Robot systems have been used extensively during the last decades to provide automation solutions in a number of areas. The majority of the currently deployed automation systems are limited in that the tasks they can solve are required to be repetitive and predicable. One reason for this is the inability of today’s robot systems to understand and reason about the world. Therefore the robotics and artificial intelligence research communities have made significant research efforts to produce more intelligent machines. Although significant progress has been made towards achieving robots that can interact in a human environment there is currently no system that comes close to achieving the reasoning capabilities of humans.
In order to reduce the complexity of the problem some researchers have proposed an alternative to creating fully autonomous robots capable of operating in human environments. The proposed alternative is to allow fusion of human and machine capabilities. For example, using teleoperation a human can operate at a remote site, which may not be accessible for the operator for a number of reasons, by issuing commands to a remote agent that will act as an extension of the operator’s body.
Segmentation and recognition of operator generated motions can be used to provide appropriate assistance during task execution in teleoperative and human-machine collaborative settings. The assistance is usually provided in a virtual fixture framework where the level of compliance can be altered online in order to improve the performance in terms of execution time and overall precision. Acquiring, representing and modeling human skills are key research areas in teleoperation, programming-by-demonstration and human-machine collaborative settings. One of the common approaches is to divide the task that the operator is executing into several sub-tasks in order to provide manageable modeling.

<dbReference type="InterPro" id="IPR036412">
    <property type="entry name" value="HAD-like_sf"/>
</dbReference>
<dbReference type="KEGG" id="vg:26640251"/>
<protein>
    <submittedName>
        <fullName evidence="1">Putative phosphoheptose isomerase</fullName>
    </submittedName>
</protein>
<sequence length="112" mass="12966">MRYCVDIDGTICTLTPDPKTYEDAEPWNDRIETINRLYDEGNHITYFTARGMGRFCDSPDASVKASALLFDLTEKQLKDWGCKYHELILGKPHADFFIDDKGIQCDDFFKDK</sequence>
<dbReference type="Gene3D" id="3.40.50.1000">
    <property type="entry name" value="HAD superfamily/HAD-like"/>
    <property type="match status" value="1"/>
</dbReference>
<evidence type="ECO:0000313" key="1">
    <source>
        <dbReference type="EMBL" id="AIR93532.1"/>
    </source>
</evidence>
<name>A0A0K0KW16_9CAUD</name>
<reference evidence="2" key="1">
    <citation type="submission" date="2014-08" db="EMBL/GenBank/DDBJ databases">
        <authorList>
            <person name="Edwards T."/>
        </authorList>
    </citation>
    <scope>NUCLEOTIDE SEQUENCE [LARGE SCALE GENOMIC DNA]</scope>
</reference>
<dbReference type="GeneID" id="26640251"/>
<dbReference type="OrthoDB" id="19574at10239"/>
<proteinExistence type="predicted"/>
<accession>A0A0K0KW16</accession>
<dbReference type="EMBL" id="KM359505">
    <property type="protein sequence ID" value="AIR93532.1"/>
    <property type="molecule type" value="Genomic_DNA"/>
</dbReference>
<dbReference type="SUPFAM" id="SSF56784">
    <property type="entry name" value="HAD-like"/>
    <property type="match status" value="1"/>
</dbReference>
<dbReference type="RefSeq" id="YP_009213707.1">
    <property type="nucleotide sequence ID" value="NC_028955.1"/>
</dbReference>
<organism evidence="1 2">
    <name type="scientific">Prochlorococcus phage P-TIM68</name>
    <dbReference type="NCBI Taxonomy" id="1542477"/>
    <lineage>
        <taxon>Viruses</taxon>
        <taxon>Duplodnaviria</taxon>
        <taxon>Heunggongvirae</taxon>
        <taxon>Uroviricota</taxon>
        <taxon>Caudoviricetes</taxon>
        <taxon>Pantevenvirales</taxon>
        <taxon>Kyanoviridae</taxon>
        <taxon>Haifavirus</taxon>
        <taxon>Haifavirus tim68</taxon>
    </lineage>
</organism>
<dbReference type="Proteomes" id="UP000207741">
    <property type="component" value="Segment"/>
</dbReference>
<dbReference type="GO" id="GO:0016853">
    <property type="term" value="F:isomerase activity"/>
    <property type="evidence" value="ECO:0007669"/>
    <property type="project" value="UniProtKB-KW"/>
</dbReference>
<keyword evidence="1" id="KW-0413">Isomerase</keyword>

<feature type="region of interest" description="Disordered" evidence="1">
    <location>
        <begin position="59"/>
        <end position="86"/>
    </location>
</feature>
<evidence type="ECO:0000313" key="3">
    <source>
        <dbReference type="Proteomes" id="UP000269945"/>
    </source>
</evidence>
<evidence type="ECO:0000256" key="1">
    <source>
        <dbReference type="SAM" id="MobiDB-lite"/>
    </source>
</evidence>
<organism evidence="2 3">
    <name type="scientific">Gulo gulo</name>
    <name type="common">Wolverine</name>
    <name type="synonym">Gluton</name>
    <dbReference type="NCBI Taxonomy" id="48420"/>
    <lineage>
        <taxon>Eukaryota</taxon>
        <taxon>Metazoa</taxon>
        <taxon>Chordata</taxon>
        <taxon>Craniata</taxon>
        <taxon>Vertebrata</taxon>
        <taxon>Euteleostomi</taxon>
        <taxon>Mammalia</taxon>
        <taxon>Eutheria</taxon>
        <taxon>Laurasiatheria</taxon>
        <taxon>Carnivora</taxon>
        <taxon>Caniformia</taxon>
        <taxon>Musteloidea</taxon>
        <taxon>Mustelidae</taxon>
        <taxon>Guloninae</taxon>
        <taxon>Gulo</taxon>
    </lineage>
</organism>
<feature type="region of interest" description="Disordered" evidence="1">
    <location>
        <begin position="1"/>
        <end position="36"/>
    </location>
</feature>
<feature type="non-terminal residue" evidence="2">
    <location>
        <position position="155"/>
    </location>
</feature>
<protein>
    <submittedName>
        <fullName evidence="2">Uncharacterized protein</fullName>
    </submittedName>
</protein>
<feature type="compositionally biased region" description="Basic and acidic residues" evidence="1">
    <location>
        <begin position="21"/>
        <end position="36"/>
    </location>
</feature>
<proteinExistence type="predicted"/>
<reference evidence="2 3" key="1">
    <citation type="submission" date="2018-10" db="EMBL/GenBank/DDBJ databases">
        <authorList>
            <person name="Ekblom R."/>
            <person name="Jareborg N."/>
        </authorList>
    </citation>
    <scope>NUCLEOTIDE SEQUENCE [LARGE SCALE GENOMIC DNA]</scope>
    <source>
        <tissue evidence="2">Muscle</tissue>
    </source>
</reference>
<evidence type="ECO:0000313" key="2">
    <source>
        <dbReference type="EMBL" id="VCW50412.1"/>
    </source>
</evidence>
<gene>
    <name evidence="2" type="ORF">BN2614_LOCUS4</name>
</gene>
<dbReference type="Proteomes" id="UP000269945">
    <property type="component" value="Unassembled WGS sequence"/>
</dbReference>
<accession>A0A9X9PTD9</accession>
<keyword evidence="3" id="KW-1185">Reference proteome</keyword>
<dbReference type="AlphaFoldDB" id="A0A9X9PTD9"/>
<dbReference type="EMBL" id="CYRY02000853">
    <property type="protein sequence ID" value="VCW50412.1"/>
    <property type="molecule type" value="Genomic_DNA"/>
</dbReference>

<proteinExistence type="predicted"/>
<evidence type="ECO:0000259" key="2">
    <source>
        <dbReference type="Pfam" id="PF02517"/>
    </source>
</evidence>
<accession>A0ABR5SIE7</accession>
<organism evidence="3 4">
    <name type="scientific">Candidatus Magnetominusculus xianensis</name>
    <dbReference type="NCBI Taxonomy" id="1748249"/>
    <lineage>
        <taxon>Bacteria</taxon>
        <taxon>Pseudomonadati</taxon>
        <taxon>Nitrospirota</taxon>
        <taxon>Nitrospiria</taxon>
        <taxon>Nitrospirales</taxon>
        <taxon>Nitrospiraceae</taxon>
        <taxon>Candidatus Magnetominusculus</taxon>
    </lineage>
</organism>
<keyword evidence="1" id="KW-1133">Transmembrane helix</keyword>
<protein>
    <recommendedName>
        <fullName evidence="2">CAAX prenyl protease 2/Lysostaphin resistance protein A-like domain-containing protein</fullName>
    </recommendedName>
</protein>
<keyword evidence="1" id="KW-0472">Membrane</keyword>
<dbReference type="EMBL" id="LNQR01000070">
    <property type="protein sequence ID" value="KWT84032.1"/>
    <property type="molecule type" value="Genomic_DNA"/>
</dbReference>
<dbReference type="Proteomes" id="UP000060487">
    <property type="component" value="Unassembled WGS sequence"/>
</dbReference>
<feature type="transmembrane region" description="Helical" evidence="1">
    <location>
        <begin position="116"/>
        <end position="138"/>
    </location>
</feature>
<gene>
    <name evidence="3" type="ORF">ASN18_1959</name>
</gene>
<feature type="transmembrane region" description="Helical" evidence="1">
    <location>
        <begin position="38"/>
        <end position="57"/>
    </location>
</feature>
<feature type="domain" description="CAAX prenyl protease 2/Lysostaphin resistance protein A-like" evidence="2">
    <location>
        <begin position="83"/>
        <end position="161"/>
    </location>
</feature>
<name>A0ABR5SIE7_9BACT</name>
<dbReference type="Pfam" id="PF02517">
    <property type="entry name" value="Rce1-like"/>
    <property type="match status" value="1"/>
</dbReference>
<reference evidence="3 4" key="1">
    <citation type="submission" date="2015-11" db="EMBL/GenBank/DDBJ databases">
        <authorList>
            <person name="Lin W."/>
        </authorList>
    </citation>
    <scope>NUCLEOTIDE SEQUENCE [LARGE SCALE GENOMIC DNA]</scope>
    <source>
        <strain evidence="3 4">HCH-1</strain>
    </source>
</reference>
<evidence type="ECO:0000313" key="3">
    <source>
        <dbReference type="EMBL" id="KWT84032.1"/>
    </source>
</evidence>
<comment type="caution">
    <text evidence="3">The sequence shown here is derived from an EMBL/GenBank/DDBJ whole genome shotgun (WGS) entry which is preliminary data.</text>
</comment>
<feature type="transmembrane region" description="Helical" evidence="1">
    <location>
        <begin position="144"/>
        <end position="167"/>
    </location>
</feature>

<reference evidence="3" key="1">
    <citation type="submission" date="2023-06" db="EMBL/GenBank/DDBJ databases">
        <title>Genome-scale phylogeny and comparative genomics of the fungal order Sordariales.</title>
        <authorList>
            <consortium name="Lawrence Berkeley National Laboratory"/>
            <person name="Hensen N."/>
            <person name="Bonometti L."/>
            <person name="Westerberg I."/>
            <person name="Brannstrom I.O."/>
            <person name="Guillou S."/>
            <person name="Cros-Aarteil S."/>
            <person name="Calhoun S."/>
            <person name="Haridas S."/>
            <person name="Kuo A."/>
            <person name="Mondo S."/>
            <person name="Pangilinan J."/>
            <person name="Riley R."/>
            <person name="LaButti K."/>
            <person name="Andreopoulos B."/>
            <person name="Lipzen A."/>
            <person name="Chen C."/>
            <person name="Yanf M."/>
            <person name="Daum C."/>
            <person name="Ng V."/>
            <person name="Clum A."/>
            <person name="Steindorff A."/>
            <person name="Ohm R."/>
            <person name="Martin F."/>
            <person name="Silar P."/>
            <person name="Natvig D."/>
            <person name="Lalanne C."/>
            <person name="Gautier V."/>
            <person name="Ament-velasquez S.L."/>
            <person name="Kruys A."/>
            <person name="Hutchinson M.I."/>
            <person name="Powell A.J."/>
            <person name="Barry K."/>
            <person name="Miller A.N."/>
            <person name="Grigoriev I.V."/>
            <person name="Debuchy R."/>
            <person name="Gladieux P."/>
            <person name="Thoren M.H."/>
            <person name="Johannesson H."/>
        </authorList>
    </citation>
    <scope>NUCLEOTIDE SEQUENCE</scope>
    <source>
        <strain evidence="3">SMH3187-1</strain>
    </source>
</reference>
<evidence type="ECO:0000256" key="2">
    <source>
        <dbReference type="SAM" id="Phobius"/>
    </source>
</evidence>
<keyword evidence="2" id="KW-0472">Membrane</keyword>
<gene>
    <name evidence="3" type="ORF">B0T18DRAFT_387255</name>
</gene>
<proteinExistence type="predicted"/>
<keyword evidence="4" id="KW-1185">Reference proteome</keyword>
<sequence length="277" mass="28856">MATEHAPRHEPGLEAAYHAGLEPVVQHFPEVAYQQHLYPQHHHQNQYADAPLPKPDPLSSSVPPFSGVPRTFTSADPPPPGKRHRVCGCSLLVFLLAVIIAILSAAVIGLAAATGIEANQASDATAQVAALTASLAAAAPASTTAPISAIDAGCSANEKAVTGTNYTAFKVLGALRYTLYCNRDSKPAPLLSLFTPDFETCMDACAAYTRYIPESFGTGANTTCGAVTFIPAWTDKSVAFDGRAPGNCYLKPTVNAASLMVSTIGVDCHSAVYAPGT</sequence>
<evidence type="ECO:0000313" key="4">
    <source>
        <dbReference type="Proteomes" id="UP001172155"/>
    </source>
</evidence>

This thesis is focused on two aspects of human-machine collaborative systems. Classfication of an operator’s motion into a predefined state of a manipulation task and assistance during a manipulation task based on virtual fixtures. The particular applications considered consists of manipulation tasks where a human operator controls a robotic manipulator in a cooperative or teleoperative mode.
A method for online task tracking using adaptive virtual fixtures is presented. Rather than executing a predefined plan, the operator has the ability to avoid unforeseen obstacles and deviate from the model. To allow this, the probability of following a certain trajectory sub-task) is estimated and used to automatically adjusts the compliance of a virtual fixture, thus providing an online decision of how to fixture the movement.
A layered hidden Markov model is used to model human skills. A gestem classifier that classifies the operator’s motions into basic action-primitives, or gestemes, is evaluated. The gestem classifiers are then used in a layered hidden Markov model to model a simulated teleoperated task. The classification performance is evaluated with respect to noise, number of gestemes, type of the hidden Markov model and the available number of training sequences. The layered hidden Markov model is applied to data recorded during the execution of a trajectory-tracking task in 2D and 3D with a robotic manipulator in order to give qualitative as well as quantitative results for the proposed approach. The results indicate that the layered hidden Markov model is suitable for modeling teleoperative trajectory-tracking tasks and that the layered hidden Markov model is robust with respect to misclassifications in the underlying gestem classifiers.